World History for Behavior Analysts: Jared Diamond's Guns, Germs, and Steel

By Vyse, Stuart A. | Behavior and Social Issues, Fall 2001 | Go to article overview

World History for Behavior Analysts: Jared Diamond's Guns, Germs, and Steel


Vyse, Stuart A., Behavior and Social Issues


Jared Diamond's Pulitzer Prize-winning book, Guns, Germs, and Steel: The Fates of Human Societies, contains two important messages for behavior analysts, one a statement of theoretical (and perhaps social-political) kinship and the other a suggestion about scientific methodology and subject matter. First, Guns, Germs, and Steel presents an environmentalist explanation of the dramatically different fates of the world's cultures that is compatible with the views of many behavior analysts, past and present. Second, Diamond's discussion of the book's methodology suggests useful new ways for behavior analysts to investigate important but currently neglected forms of individual behavior.

NATURE, NURTURE, AND HUMAN ACHIEVEMENT

Among psychological theorists, behavior analysts tend to emphasize environmental causes. There is no inherent reason why behavior analysts should be found on the nurture end of the traditional nature-nurture continuum (nor, for that matter, on the liberal end of the liberal-conservative continuum). One might toil in the behavioral laboratory articulating the laws of learning, while granting those laws relatively little influence on the achievements of the species. Indeed, Richard Herrnstein's behavior analytic research contributed enormously to our understanding of the law of effect while his more widely read works emphasized the role of heredity in social problems and in the differing accomplishments of social groups (Herrnstein & Murray, 1994; Wilson & Herrnstein, 1985). Nonetheless, behavior analytic research highlights the power of environmental variables in the control of behavior. Genetic endowment is acknowledged as an important source of behavior in human and non-human species (Skinner, 1966), but relative to most other behavioral scientists, behavior analysts are more likely to attribute behavior to environmental contingencies than to lasting behavioral tendencies internal to the organism. Watsonian omnipotentiality is no longer widely endorsed; however, behavior analysts continue to reject theories of behavior that rely on traits and temperaments, arguing that these are circular constructs-explanatory fictions that have no reality beyond the behavior they seek to explain (Michael, 1993). Behavior analysts seek the sources of behavior in the environment; whereas to varying degrees, other behavior theorists look for the sources of behavior in the biology of the individual.2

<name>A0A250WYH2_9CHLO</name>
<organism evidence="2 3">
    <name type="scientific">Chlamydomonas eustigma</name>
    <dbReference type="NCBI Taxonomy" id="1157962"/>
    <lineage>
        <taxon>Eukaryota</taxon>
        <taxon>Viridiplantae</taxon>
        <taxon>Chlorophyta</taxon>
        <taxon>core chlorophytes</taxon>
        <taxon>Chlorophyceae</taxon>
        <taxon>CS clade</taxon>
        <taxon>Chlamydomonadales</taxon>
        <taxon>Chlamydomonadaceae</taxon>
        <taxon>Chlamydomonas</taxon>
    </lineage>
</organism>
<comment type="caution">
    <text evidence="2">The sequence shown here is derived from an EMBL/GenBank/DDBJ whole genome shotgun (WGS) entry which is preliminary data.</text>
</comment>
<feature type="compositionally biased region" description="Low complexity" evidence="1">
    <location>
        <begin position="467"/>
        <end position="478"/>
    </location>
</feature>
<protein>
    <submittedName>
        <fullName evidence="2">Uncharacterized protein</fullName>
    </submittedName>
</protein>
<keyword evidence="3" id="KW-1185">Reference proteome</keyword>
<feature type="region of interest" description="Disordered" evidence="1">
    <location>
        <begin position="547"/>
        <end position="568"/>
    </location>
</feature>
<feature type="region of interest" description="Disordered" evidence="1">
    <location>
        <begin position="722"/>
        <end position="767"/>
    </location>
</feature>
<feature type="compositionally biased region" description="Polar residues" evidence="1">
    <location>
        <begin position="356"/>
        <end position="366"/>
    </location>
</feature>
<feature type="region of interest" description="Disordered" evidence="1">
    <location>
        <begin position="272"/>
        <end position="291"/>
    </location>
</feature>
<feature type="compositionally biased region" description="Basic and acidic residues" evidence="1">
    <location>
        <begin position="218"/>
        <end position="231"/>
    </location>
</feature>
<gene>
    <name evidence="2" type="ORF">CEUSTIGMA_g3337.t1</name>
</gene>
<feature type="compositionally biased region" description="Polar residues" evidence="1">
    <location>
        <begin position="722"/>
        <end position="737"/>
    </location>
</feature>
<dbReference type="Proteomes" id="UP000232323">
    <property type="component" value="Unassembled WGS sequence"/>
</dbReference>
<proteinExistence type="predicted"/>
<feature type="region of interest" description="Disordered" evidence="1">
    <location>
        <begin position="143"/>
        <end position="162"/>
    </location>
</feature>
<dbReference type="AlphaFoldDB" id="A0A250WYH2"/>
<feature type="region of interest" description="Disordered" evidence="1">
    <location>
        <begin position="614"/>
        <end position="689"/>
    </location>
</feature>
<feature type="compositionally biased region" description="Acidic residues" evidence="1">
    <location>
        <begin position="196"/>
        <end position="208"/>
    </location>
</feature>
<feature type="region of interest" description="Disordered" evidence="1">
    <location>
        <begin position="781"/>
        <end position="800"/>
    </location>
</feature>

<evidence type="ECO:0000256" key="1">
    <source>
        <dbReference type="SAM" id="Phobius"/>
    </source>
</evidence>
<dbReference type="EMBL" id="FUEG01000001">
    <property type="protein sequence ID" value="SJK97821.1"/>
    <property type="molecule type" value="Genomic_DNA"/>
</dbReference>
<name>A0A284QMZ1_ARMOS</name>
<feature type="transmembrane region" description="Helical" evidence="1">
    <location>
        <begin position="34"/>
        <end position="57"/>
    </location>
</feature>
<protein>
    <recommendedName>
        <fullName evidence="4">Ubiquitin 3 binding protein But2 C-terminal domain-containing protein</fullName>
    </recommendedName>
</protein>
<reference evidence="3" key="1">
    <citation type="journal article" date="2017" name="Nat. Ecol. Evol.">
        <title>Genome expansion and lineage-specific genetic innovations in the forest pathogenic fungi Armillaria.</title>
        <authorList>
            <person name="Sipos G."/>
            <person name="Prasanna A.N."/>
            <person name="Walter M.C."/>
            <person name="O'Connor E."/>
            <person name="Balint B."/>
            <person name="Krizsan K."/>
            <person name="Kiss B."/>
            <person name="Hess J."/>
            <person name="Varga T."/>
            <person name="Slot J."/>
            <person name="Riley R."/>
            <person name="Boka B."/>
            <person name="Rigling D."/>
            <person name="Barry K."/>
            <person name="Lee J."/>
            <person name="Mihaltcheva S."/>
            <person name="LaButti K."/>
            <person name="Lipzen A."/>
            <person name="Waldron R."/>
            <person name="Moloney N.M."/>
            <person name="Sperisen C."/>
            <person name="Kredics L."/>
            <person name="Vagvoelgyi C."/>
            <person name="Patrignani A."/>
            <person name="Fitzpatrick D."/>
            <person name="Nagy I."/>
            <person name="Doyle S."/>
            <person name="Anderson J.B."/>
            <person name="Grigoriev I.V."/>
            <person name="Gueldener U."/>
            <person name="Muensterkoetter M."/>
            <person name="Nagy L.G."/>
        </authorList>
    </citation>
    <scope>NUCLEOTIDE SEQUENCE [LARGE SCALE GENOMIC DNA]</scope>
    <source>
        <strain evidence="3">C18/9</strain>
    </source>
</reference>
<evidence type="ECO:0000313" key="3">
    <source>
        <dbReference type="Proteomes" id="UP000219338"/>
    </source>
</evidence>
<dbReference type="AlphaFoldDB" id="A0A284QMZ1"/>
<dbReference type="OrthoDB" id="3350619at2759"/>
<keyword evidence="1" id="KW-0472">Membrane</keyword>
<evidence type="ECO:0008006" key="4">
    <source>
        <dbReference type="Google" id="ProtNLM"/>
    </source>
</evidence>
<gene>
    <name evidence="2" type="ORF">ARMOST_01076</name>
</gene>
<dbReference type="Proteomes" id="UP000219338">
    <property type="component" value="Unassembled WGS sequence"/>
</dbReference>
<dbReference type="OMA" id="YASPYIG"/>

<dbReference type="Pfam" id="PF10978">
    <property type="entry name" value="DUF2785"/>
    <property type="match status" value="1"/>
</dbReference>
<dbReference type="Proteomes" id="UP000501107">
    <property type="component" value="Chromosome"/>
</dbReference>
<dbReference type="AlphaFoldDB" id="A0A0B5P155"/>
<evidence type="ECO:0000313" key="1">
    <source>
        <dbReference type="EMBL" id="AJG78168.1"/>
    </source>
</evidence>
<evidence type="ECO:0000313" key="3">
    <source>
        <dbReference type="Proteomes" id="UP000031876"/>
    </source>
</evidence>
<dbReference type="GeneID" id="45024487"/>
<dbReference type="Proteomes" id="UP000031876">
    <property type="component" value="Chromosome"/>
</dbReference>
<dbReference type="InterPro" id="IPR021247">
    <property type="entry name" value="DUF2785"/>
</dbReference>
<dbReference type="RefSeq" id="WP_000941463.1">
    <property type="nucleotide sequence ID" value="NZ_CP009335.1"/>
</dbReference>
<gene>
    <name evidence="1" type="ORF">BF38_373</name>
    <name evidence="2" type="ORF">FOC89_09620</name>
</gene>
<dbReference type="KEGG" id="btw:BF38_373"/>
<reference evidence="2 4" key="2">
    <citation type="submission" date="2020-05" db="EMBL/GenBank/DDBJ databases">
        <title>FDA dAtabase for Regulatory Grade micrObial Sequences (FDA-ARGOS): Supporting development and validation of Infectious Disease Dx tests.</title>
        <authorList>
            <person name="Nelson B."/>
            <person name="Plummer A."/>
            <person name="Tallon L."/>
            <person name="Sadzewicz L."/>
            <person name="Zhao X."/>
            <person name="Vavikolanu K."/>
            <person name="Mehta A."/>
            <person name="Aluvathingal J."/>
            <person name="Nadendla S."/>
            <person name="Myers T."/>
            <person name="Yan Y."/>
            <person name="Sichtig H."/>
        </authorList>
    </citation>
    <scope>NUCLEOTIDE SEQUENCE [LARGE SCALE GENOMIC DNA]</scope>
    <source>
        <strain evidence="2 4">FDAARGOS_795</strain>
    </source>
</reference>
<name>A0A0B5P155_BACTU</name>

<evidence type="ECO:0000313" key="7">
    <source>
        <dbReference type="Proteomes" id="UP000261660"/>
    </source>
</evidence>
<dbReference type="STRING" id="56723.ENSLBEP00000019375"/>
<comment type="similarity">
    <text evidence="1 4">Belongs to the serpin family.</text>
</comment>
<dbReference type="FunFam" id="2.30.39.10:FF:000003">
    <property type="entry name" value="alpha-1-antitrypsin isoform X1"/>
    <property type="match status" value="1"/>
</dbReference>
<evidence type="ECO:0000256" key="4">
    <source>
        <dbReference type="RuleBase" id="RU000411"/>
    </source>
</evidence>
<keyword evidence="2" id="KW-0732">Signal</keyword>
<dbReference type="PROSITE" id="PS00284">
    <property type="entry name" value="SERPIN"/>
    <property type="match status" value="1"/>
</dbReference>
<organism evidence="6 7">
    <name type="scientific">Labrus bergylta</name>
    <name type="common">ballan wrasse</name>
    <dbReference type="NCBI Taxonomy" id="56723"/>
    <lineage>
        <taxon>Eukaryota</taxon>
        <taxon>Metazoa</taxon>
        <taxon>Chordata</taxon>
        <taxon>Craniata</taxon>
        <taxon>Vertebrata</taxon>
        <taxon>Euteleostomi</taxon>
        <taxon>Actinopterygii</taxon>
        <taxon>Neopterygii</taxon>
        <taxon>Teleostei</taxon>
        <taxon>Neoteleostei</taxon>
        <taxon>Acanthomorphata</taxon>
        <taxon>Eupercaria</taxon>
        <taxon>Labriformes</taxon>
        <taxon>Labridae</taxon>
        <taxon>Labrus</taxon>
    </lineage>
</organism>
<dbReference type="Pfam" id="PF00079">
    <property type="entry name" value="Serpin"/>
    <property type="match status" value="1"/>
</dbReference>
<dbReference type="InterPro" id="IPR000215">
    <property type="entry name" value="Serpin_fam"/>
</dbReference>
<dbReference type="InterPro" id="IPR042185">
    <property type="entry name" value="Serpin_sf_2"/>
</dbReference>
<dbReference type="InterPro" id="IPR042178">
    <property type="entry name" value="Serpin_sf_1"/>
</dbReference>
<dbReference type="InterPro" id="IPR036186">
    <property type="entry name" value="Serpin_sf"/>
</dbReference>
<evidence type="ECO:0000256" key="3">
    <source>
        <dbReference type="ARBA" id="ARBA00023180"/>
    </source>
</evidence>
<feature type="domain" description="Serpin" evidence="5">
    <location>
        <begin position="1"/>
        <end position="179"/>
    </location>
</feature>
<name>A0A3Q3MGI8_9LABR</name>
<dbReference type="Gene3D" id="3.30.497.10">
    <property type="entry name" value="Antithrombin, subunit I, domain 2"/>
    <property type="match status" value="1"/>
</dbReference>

Those who attempt to explain the successes or failures of various cultures of the world play out a similar nature-nurture conflict on a larger stage. Jared Diamond's Guns, Germs, and Steel is a four hundred-page answer to a question posed to him by a New Guinean friend and politician named Yali. As the two men walked on the beach, Yali asked, "Why is it that you white people developed so much cargo and brought it to New Guinea, but we black people had little cargo of our own?" (p. 14). Diamond, a biophysiologist who often traveled to New Guinea to conduct field research, had long thought the New Guinea people to be extremely intelligent, yet they live as hunter-gatherers, tribal farmers, and fishing people. The traditional answer to Yali's question, and one consistent with Herrnstein and Murray's (1994) The Bell Curve, would attribute differences in the success of cultures to genetics: Yali's people are less intelligent and less creative than Diamond's people, and the difference lies in the phylogeny of the two groups. By tracing what he modestly calls, "a brief history of everybody for the last 13,000 years," Diamond argues very compellingly that the great gulfs among cultures throughout the world are largely due to accidents of geography: "History followed different courses for different peoples because of differences among peoples' environments, not because of biological differences among peoples themselves" (p. 25). Just as the immediate environment affects an individual's behavior, the local habitat dramatically influences the development of a social group. …

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